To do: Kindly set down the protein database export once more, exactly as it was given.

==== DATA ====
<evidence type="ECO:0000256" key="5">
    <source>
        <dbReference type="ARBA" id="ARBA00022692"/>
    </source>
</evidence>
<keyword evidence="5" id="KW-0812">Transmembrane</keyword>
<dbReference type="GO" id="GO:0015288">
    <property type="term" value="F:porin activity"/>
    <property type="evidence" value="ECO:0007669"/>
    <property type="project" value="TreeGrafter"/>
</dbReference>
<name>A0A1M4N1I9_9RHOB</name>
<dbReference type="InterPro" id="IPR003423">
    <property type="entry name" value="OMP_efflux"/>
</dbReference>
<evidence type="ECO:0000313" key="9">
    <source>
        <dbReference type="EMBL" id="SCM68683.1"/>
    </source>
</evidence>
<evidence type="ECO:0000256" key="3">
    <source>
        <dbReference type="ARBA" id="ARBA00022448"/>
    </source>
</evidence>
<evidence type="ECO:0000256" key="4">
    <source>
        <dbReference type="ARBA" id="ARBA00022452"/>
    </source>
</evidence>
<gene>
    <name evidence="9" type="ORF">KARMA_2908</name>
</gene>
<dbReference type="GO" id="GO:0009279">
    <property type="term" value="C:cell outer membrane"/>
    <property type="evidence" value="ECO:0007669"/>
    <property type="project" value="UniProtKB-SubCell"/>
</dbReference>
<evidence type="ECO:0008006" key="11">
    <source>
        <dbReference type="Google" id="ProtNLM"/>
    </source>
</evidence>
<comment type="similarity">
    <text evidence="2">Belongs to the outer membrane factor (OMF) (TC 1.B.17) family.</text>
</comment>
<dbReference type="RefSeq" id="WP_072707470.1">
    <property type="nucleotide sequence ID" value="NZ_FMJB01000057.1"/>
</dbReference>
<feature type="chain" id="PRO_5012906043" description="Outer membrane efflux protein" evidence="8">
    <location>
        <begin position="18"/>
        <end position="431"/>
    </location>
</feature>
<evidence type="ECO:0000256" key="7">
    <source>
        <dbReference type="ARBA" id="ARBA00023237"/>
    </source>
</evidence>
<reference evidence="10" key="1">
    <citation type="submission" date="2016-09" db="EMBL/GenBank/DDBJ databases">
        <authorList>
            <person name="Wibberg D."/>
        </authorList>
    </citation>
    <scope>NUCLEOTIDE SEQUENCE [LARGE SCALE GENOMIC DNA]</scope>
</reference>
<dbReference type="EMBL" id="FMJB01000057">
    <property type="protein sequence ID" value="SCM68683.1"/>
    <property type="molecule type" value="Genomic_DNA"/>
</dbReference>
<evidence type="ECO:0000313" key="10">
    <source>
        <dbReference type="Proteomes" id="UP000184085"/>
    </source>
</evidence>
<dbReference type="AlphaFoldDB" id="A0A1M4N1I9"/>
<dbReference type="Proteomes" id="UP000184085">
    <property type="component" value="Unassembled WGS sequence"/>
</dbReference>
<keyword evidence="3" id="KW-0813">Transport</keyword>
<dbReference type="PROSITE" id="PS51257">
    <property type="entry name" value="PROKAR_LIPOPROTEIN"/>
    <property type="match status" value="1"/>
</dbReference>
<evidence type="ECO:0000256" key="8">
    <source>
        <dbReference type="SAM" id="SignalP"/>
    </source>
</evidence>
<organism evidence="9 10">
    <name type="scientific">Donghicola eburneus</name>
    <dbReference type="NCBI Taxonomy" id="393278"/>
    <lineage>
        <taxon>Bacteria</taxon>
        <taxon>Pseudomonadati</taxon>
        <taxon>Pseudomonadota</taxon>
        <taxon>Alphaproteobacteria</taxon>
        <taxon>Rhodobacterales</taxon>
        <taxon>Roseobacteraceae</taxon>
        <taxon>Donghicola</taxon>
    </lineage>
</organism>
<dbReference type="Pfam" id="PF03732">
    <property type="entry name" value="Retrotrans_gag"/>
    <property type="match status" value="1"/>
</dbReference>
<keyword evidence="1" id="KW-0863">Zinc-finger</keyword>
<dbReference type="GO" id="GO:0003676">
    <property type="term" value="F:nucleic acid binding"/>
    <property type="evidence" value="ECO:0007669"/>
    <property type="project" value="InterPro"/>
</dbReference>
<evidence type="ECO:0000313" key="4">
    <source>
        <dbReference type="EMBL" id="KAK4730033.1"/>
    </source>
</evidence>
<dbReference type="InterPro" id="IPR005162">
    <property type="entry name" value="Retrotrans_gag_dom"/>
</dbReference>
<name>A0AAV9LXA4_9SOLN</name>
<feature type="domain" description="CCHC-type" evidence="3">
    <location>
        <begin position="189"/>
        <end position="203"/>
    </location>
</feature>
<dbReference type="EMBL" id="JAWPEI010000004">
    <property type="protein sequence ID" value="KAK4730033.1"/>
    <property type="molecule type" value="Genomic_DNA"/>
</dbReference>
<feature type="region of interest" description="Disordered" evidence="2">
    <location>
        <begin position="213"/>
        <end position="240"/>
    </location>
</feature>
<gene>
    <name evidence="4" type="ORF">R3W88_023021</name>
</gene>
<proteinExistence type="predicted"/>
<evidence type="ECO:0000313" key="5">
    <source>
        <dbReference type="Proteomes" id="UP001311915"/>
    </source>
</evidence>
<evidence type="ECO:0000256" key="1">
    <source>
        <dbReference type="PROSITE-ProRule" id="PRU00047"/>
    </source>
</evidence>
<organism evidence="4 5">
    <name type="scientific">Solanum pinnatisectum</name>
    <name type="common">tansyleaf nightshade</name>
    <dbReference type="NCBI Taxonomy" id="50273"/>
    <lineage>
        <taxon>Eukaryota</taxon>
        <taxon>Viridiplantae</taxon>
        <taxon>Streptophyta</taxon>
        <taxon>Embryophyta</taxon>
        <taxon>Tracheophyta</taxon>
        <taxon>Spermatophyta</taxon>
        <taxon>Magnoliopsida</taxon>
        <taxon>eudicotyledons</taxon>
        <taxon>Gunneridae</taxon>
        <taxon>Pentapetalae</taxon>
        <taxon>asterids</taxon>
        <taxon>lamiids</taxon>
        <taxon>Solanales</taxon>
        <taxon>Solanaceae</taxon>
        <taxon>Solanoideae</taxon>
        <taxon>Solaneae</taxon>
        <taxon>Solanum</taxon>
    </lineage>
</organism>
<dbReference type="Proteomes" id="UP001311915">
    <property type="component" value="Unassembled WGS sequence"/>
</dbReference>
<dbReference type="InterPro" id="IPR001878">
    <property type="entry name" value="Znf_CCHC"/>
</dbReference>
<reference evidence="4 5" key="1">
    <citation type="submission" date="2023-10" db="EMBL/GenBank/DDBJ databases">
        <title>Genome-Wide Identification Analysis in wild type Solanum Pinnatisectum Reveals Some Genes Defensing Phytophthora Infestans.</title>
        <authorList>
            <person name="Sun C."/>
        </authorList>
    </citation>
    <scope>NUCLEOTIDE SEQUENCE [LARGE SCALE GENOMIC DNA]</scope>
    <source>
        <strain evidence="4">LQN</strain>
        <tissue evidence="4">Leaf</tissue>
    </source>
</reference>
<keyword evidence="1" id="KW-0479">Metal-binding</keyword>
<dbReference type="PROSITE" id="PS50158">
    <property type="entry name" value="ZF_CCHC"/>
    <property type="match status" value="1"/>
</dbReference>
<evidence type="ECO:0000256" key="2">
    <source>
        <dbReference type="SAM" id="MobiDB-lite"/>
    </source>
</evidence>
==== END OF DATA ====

<evidence type="ECO:0000256" key="5">
    <source>
        <dbReference type="ARBA" id="ARBA00022692"/>
    </source>
</evidence>
<keyword evidence="5" id="KW-0812">Transmembrane</keyword>
<dbReference type="GO" id="GO:0015288">
    <property type="term" value="F:porin activity"/>
    <property type="evidence" value="ECO:0007669"/>
    <property type="project" value="TreeGrafter"/>
</dbReference>
<name>A0A1M4N1I9_9RHOB</name>
<dbReference type="InterPro" id="IPR003423">
    <property type="entry name" value="OMP_efflux"/>
</dbReference>
<evidence type="ECO:0000313" key="9">
    <source>
        <dbReference type="EMBL" id="SCM68683.1"/>
    </source>
</evidence>
<evidence type="ECO:0000256" key="3">
    <source>
        <dbReference type="ARBA" id="ARBA00022448"/>
    </source>
</evidence>
<evidence type="ECO:0000256" key="4">
    <source>
        <dbReference type="ARBA" id="ARBA00022452"/>
    </source>
</evidence>
<gene>
    <name evidence="9" type="ORF">KARMA_2908</name>
</gene>
<dbReference type="GO" id="GO:0009279">
    <property type="term" value="C:cell outer membrane"/>
    <property type="evidence" value="ECO:0007669"/>
    <property type="project" value="UniProtKB-SubCell"/>
</dbReference>
<evidence type="ECO:0008006" key="11">
    <source>
        <dbReference type="Google" id="ProtNLM"/>
    </source>
</evidence>
<comment type="similarity">
    <text evidence="2">Belongs to the outer membrane factor (OMF) (TC 1.B.17) family.</text>
</comment>
<dbReference type="RefSeq" id="WP_072707470.1">
    <property type="nucleotide sequence ID" value="NZ_FMJB01000057.1"/>
</dbReference>
<feature type="chain" id="PRO_5012906043" description="Outer membrane efflux protein" evidence="8">
    <location>
        <begin position="18"/>
        <end position="431"/>
    </location>
</feature>
<evidence type="ECO:0000256" key="7">
    <source>
        <dbReference type="ARBA" id="ARBA00023237"/>
    </source>
</evidence>
<reference evidence="10" key="1">
    <citation type="submission" date="2016-09" db="EMBL/GenBank/DDBJ databases">
        <authorList>
            <person name="Wibberg D."/>
        </authorList>
    </citation>
    <scope>NUCLEOTIDE SEQUENCE [LARGE SCALE GENOMIC DNA]</scope>
</reference>
<dbReference type="EMBL" id="FMJB01000057">
    <property type="protein sequence ID" value="SCM68683.1"/>
    <property type="molecule type" value="Genomic_DNA"/>
</dbReference>
<evidence type="ECO:0000313" key="10">
    <source>
        <dbReference type="Proteomes" id="UP000184085"/>
    </source>
</evidence>
<dbReference type="AlphaFoldDB" id="A0A1M4N1I9"/>
<dbReference type="Proteomes" id="UP000184085">
    <property type="component" value="Unassembled WGS sequence"/>
</dbReference>
<keyword evidence="3" id="KW-0813">Transport</keyword>
<dbReference type="PROSITE" id="PS51257">
    <property type="entry name" value="PROKAR_LIPOPROTEIN"/>
    <property type="match status" value="1"/>
</dbReference>
<evidence type="ECO:0000256" key="8">
    <source>
        <dbReference type="SAM" id="SignalP"/>
    </source>
</evidence>
<organism evidence="9 10">
    <name type="scientific">Donghicola eburneus</name>
    <dbReference type="NCBI Taxonomy" id="393278"/>
    <lineage>
        <taxon>Bacteria</taxon>
        <taxon>Pseudomonadati</taxon>
        <taxon>Pseudomonadota</taxon>
        <taxon>Alphaproteobacteria</taxon>
        <taxon>Rhodobacterales</taxon>
        <taxon>Roseobacteraceae</taxon>
        <taxon>Donghicola</taxon>
    </lineage>
</organism>
<dbReference type="Pfam" id="PF03732">
    <property type="entry name" value="Retrotrans_gag"/>
    <property type="match status" value="1"/>
</dbReference>
<keyword evidence="1" id="KW-0863">Zinc-finger</keyword>
<dbReference type="GO" id="GO:0003676">
    <property type="term" value="F:nucleic acid binding"/>
    <property type="evidence" value="ECO:0007669"/>
    <property type="project" value="InterPro"/>
</dbReference>
<evidence type="ECO:0000313" key="4">
    <source>
        <dbReference type="EMBL" id="KAK4730033.1"/>
    </source>
</evidence>
<dbReference type="InterPro" id="IPR005162">
    <property type="entry name" value="Retrotrans_gag_dom"/>
</dbReference>
<name>A0AAV9LXA4_9SOLN</name>
<feature type="domain" description="CCHC-type" evidence="3">
    <location>
        <begin position="189"/>
        <end position="203"/>
    </location>
</feature>
<dbReference type="EMBL" id="JAWPEI010000004">
    <property type="protein sequence ID" value="KAK4730033.1"/>
    <property type="molecule type" value="Genomic_DNA"/>
</dbReference>
<feature type="region of interest" description="Disordered" evidence="2">
    <location>
        <begin position="213"/>
        <end position="240"/>
    </location>
</feature>
<gene>
    <name evidence="4" type="ORF">R3W88_023021</name>
</gene>
<proteinExistence type="predicted"/>
<evidence type="ECO:0000313" key="5">
    <source>
        <dbReference type="Proteomes" id="UP001311915"/>
    </source>
</evidence>
<evidence type="ECO:0000256" key="1">
    <source>
        <dbReference type="PROSITE-ProRule" id="PRU00047"/>
    </source>
</evidence>
<organism evidence="4 5">
    <name type="scientific">Solanum pinnatisectum</name>
    <name type="common">tansyleaf nightshade</name>
    <dbReference type="NCBI Taxonomy" id="50273"/>
    <lineage>
        <taxon>Eukaryota</taxon>
        <taxon>Viridiplantae</taxon>
        <taxon>Streptophyta</taxon>
        <taxon>Embryophyta</taxon>
        <taxon>Tracheophyta</taxon>
        <taxon>Spermatophyta</taxon>
        <taxon>Magnoliopsida</taxon>
        <taxon>eudicotyledons</taxon>
        <taxon>Gunneridae</taxon>
        <taxon>Pentapetalae</taxon>
        <taxon>asterids</taxon>
        <taxon>lamiids</taxon>
        <taxon>Solanales</taxon>
        <taxon>Solanaceae</taxon>
        <taxon>Solanoideae</taxon>
        <taxon>Solaneae</taxon>
        <taxon>Solanum</taxon>
    </lineage>
</organism>
<dbReference type="Proteomes" id="UP001311915">
    <property type="component" value="Unassembled WGS sequence"/>
</dbReference>
<dbReference type="InterPro" id="IPR001878">
    <property type="entry name" value="Znf_CCHC"/>
</dbReference>
<reference evidence="4 5" key="1">
    <citation type="submission" date="2023-10" db="EMBL/GenBank/DDBJ databases">
        <title>Genome-Wide Identification Analysis in wild type Solanum Pinnatisectum Reveals Some Genes Defensing Phytophthora Infestans.</title>
        <authorList>
            <person name="Sun C."/>
        </authorList>
    </citation>
    <scope>NUCLEOTIDE SEQUENCE [LARGE SCALE GENOMIC DNA]</scope>
    <source>
        <strain evidence="4">LQN</strain>
        <tissue evidence="4">Leaf</tissue>
    </source>
</reference>
<keyword evidence="1" id="KW-0479">Metal-binding</keyword>
<dbReference type="PROSITE" id="PS50158">
    <property type="entry name" value="ZF_CCHC"/>
    <property type="match status" value="1"/>
</dbReference>
<evidence type="ECO:0000256" key="2">
    <source>
        <dbReference type="SAM" id="MobiDB-lite"/>
    </source>
</evidence>